Consecutive interpreting (liaison)


Consecutive interpreting is when the two (or sometimes more) parties speak in turns. First, the speaker (in the source language) will speak for a specific length of time (usually a few minutes) whilst the interpreter takes notes. Once the speaker has finished, the interpreter will interpret what has been said to the audience or sole client. Often, consecutive interpreting is ‘bi-directional’ (or liaison) meaning that the interpreter has to interpret two ways – what the speaker is saying to the receiver and then what the receiver replies to the original speaker. Owing to the nature of this style of interpretation, it is often used in smaller-scale business meetings or in court cases. The main skill required for this method is undoubtedly note-taking and the ability to pinpoint the most relevant information to translate. Although slightly less intense than simultaneous interpretation, the consecutive method still requires a level of speed, as often proceedings will rely on the rapidity and the success of an interpretation, particularly where legal matters are concerned.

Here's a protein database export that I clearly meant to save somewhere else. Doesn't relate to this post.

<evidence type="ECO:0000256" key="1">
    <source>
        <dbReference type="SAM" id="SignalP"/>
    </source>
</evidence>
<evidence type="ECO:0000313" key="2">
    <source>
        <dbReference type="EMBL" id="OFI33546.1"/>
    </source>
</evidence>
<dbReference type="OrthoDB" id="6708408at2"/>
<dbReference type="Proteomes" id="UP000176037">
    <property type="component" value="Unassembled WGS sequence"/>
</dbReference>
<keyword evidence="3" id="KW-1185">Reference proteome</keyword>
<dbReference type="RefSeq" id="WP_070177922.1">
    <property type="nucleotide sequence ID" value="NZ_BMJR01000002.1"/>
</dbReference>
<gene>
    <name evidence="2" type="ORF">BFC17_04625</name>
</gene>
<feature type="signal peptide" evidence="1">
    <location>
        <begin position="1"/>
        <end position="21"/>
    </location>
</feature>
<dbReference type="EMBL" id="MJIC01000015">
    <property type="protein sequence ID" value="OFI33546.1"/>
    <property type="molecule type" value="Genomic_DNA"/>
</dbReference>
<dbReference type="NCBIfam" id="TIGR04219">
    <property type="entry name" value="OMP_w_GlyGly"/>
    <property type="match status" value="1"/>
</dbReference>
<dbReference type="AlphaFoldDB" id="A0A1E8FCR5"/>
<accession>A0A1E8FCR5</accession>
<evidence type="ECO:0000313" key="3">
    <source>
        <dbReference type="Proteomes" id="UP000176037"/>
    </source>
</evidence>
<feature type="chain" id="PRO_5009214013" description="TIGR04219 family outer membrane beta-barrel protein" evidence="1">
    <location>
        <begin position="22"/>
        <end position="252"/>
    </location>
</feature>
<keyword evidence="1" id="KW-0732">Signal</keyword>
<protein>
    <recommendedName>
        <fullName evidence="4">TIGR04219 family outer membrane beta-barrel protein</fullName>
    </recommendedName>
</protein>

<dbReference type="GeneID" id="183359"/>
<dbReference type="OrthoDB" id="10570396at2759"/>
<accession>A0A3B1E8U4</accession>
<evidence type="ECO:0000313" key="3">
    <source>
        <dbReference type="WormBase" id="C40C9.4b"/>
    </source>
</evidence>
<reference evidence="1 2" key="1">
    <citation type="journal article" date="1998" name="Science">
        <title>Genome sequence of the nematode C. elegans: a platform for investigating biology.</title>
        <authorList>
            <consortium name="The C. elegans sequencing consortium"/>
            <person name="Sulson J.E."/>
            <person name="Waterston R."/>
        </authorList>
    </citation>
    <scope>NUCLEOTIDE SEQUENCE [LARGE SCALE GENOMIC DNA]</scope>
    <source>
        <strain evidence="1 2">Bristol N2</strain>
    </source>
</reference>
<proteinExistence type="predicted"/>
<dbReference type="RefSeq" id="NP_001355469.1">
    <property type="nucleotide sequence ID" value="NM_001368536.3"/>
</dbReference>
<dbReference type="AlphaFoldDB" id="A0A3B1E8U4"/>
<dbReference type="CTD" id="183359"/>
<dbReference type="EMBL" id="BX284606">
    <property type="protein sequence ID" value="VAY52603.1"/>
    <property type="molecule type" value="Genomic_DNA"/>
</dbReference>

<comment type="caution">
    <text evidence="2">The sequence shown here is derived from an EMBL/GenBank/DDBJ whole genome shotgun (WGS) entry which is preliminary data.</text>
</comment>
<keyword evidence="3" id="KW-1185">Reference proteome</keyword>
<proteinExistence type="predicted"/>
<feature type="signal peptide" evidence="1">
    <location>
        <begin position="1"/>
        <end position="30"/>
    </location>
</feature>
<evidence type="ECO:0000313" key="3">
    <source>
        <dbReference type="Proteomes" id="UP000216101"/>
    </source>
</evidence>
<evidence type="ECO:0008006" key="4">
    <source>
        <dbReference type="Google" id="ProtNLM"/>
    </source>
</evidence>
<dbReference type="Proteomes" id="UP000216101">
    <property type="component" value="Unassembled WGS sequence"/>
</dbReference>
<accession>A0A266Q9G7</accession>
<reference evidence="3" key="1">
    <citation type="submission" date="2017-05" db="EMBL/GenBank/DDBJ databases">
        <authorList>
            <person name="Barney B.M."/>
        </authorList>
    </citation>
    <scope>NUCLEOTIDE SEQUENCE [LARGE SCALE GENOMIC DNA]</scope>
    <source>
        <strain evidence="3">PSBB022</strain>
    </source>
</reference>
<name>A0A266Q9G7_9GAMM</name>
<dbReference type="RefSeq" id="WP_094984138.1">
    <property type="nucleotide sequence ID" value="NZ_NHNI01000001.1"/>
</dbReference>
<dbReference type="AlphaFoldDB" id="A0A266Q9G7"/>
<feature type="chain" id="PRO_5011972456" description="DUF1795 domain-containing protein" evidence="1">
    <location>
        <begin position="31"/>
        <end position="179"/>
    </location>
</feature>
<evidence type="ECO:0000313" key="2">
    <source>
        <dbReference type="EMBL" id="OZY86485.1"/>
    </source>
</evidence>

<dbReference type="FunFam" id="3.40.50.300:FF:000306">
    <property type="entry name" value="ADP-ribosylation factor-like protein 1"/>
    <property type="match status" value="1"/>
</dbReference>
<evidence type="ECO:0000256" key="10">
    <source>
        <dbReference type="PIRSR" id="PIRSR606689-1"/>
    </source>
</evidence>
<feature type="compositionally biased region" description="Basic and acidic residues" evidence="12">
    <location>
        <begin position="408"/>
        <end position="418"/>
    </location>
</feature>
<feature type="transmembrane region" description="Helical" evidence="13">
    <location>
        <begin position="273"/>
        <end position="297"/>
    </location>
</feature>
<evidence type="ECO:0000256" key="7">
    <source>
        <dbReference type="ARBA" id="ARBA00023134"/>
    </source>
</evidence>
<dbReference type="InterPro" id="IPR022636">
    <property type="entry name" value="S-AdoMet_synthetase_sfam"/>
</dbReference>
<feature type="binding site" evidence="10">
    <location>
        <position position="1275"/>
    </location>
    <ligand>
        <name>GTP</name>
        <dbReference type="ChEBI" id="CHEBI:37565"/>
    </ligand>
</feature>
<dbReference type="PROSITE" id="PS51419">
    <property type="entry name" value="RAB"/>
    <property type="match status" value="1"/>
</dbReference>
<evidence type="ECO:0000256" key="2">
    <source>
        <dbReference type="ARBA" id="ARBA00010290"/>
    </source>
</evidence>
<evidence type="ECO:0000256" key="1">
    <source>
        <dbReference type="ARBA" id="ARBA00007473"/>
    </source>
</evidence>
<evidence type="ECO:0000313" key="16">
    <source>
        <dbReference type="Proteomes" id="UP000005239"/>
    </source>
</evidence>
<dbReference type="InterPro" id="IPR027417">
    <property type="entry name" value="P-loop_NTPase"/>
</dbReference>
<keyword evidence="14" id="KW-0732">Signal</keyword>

Chuchotage (whispered interpreting)

Sometimes more commonly known as whispered interpreting, Chuchotage is a form of interpreting which requires the interpreter to whisper a translated passage in the client’s target language back to them. Chuchotage is classified as a type of simultaneous interpreting due to the fact it takes place as the speaker is also talking. The actual interpreting process can take place in a few ways, one of which requires the Chucoter to be in very close proximity to their client to deliver a clear translation. Or on the other hand, it can take place via a headset. Typically, the process is best suited to smaller client bases, as it is considered such an intimate process. The most common places for Chuchotage to take place include small, guided tours or small meetings.